The Netherlands records highest inflation rate in almost 50 years

The Netherlands records highest inflation rate in almost 50 years

According to figures published this week by Statistics Netherlands (CBS), last year the country recorded an overall inflation rate of 10 percent - the highest seen in almost five decades. 

Prices in the Netherlands rose by 10 percent last year

It’s likely unsurprising to hear that rapidly rising prices in the Netherlands throughout the course of 2022 meant the country saw a record rate of inflation. Overall, according to the CPI method used by CBS, the prices of goods and services in the Netherlands rose by 10 percent between 2021 and 2022, marking a significant increase compared to the inflation rate of 2,7 percent reported at the end of 2021. 

This sharp increase in the cost of living is largely due to the high prices for gas and electricity: energy prices rose by an average of 114 percent between 2021 and 2022. Food and fuel also became considerably more expensive, rising by an average of 10,8  and 18,1 percent in 2022 respectively. 

Some food products experienced even more significant price hikes last year: according to CBS, the sharpest increases were seen in the prices of dairy products and eggs (over 28 percent), meat and fish (around 18 percent), bread and grains (16 percent) and vegetables (almost 14 percent).

Dutch inflation rate in 2022 one of the highest in Europe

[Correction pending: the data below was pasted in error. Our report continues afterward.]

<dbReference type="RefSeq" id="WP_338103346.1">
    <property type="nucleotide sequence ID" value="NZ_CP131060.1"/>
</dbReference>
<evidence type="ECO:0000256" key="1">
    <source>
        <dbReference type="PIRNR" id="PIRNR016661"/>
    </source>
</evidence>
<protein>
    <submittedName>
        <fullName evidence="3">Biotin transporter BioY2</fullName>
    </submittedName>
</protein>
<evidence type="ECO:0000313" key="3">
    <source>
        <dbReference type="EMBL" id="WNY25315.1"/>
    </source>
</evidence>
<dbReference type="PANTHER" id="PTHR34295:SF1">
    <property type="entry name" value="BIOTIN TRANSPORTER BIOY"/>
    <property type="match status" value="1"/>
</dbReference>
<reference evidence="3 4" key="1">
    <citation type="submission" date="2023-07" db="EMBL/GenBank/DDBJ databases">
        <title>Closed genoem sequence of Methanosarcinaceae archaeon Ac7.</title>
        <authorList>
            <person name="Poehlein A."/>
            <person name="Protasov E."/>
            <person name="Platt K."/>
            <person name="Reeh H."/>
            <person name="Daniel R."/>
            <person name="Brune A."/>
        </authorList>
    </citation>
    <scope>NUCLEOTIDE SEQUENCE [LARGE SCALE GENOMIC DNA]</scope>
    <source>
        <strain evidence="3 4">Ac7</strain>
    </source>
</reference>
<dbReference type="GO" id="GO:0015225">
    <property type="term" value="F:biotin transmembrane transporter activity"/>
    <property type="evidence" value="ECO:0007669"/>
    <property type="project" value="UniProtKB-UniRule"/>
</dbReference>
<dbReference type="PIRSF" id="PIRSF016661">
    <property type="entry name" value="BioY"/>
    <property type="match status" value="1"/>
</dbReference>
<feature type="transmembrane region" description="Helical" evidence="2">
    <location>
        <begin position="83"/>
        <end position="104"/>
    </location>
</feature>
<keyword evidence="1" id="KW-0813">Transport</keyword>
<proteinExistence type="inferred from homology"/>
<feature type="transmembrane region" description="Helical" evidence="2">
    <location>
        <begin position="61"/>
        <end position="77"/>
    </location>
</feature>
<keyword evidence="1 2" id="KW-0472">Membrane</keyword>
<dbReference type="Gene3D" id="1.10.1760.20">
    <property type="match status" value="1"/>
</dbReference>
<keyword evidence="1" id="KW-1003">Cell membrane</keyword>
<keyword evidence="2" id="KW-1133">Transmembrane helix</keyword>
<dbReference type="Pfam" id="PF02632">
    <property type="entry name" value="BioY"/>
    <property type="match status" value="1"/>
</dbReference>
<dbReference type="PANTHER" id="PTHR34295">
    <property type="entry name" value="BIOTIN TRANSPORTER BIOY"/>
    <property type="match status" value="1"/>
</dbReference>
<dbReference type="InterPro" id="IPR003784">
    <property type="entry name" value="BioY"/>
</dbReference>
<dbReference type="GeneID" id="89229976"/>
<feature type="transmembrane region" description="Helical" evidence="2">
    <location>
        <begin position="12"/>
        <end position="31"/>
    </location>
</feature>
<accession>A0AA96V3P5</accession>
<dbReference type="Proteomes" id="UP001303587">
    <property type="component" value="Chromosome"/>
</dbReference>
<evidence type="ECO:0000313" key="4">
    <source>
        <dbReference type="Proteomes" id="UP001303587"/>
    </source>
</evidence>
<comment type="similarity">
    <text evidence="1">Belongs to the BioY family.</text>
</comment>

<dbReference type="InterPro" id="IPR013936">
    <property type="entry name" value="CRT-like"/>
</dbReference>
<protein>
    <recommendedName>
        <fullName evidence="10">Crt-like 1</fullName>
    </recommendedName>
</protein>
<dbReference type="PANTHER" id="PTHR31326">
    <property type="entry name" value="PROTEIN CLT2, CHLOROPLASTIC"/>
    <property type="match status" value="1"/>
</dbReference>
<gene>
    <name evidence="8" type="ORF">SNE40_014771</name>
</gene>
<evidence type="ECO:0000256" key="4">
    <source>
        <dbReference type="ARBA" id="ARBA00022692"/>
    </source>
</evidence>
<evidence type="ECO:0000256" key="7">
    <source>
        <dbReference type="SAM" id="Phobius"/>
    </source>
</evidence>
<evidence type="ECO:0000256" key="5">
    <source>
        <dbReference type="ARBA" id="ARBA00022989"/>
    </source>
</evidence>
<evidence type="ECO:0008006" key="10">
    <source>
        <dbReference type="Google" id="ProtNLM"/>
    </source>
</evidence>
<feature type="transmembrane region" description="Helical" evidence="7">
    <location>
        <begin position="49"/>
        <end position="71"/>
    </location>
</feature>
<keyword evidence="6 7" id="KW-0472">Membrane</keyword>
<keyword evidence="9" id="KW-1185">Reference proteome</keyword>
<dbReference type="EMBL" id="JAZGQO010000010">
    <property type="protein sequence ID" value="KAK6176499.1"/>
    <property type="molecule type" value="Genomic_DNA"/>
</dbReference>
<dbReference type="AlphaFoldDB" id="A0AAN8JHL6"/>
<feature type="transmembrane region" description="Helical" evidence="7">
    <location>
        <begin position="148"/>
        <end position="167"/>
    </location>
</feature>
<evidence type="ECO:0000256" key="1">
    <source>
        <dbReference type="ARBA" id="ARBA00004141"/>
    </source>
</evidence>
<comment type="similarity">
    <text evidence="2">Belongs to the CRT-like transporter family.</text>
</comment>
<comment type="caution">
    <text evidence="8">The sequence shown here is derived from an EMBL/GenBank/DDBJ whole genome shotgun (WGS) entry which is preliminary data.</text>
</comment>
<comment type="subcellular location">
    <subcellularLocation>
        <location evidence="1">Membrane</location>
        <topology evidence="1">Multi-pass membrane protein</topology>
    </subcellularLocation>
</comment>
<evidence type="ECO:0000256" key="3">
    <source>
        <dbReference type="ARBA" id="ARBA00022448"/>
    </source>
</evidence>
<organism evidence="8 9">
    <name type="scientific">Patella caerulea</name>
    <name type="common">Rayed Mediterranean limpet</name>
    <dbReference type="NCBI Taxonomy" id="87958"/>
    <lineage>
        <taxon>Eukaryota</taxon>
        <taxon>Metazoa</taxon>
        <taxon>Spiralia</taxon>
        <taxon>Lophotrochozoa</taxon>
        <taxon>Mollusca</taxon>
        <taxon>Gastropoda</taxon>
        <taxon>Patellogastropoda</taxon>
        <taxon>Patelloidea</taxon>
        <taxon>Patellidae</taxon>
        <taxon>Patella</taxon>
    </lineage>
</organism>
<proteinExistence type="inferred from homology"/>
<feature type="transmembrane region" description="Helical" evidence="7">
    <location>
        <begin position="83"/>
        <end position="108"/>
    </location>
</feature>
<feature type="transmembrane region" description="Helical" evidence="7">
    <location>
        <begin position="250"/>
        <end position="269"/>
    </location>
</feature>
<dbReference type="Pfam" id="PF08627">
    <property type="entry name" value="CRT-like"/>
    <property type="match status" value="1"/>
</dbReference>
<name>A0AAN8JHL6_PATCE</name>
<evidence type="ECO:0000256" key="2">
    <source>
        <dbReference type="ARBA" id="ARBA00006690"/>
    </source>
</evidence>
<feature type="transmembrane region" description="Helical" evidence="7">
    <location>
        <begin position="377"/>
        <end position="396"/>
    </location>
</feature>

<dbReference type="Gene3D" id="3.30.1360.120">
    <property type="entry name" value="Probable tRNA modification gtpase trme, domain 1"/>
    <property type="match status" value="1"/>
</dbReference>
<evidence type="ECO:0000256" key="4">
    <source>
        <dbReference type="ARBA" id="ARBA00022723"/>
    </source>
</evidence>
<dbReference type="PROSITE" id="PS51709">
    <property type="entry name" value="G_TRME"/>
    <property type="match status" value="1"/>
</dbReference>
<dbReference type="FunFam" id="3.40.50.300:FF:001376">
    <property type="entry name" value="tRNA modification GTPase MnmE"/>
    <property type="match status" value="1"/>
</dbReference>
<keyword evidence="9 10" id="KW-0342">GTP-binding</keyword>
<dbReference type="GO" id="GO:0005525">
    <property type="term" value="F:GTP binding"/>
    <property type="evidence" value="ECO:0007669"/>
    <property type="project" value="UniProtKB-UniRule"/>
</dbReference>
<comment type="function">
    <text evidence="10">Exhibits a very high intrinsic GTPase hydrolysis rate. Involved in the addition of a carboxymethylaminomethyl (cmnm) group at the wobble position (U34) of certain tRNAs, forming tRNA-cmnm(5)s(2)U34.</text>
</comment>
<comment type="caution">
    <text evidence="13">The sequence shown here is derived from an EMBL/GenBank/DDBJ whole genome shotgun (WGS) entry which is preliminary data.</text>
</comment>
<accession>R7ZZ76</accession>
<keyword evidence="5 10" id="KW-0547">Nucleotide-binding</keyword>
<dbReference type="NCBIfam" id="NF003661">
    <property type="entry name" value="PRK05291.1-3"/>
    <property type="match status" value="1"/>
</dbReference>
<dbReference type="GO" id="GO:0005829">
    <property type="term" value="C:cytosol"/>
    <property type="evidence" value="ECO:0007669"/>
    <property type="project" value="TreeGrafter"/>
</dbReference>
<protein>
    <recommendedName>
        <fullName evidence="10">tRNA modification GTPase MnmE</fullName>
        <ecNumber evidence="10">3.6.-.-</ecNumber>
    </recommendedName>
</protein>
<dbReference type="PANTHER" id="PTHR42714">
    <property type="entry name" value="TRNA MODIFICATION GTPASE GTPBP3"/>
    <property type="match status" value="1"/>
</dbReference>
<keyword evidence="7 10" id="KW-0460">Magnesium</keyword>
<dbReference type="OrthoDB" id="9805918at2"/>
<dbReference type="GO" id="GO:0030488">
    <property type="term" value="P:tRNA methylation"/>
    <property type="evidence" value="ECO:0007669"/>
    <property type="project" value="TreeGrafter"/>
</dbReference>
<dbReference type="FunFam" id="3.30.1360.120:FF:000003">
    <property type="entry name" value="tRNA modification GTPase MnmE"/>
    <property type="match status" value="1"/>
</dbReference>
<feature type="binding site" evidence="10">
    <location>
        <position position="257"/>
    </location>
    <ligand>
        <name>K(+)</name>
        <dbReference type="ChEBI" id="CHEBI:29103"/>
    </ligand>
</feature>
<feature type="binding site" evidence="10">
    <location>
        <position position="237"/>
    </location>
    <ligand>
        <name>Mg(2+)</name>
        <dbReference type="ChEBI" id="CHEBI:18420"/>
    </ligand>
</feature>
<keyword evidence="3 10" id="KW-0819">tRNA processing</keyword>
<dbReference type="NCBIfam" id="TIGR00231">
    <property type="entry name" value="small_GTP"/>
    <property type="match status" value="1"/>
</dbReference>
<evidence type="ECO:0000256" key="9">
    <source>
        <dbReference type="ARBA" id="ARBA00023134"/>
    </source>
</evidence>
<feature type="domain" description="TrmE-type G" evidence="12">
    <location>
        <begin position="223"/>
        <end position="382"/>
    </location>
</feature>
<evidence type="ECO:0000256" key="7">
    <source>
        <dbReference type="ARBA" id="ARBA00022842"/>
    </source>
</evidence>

The average inflation rate of 10 percent means the Netherlands has recorded the highest rate of inflation since 1975, which set the record at 10,2 percent. Furthermore, according to calculations made by the European statistics office Eurostat using the HICP method, the Netherlands had the fifth-highest inflation rate in 2022:

  1. Estonia - 19,4 percent
  2. Lithuania - 18,1 percent
  3. Latvia - 17,2 percent
  4. Slovakia - 12,1 percent 
  5. The Netherlands - 11,6 percent

While prices are rising across the country, Dutch salaries have been unable to keep up. In spite of changes the Dutch government has made to boost purchasing power and reduce tax rates, many people in the Netherlands continue to struggle to make ends meet.

Thumb: Dutchmen Photography via

Victoria Séveno


Victoria Séveno

Victoria grew up in Amsterdam, before moving to the UK to study English and Related Literature at the University of York and completing her NCTJ course at the Press Association...

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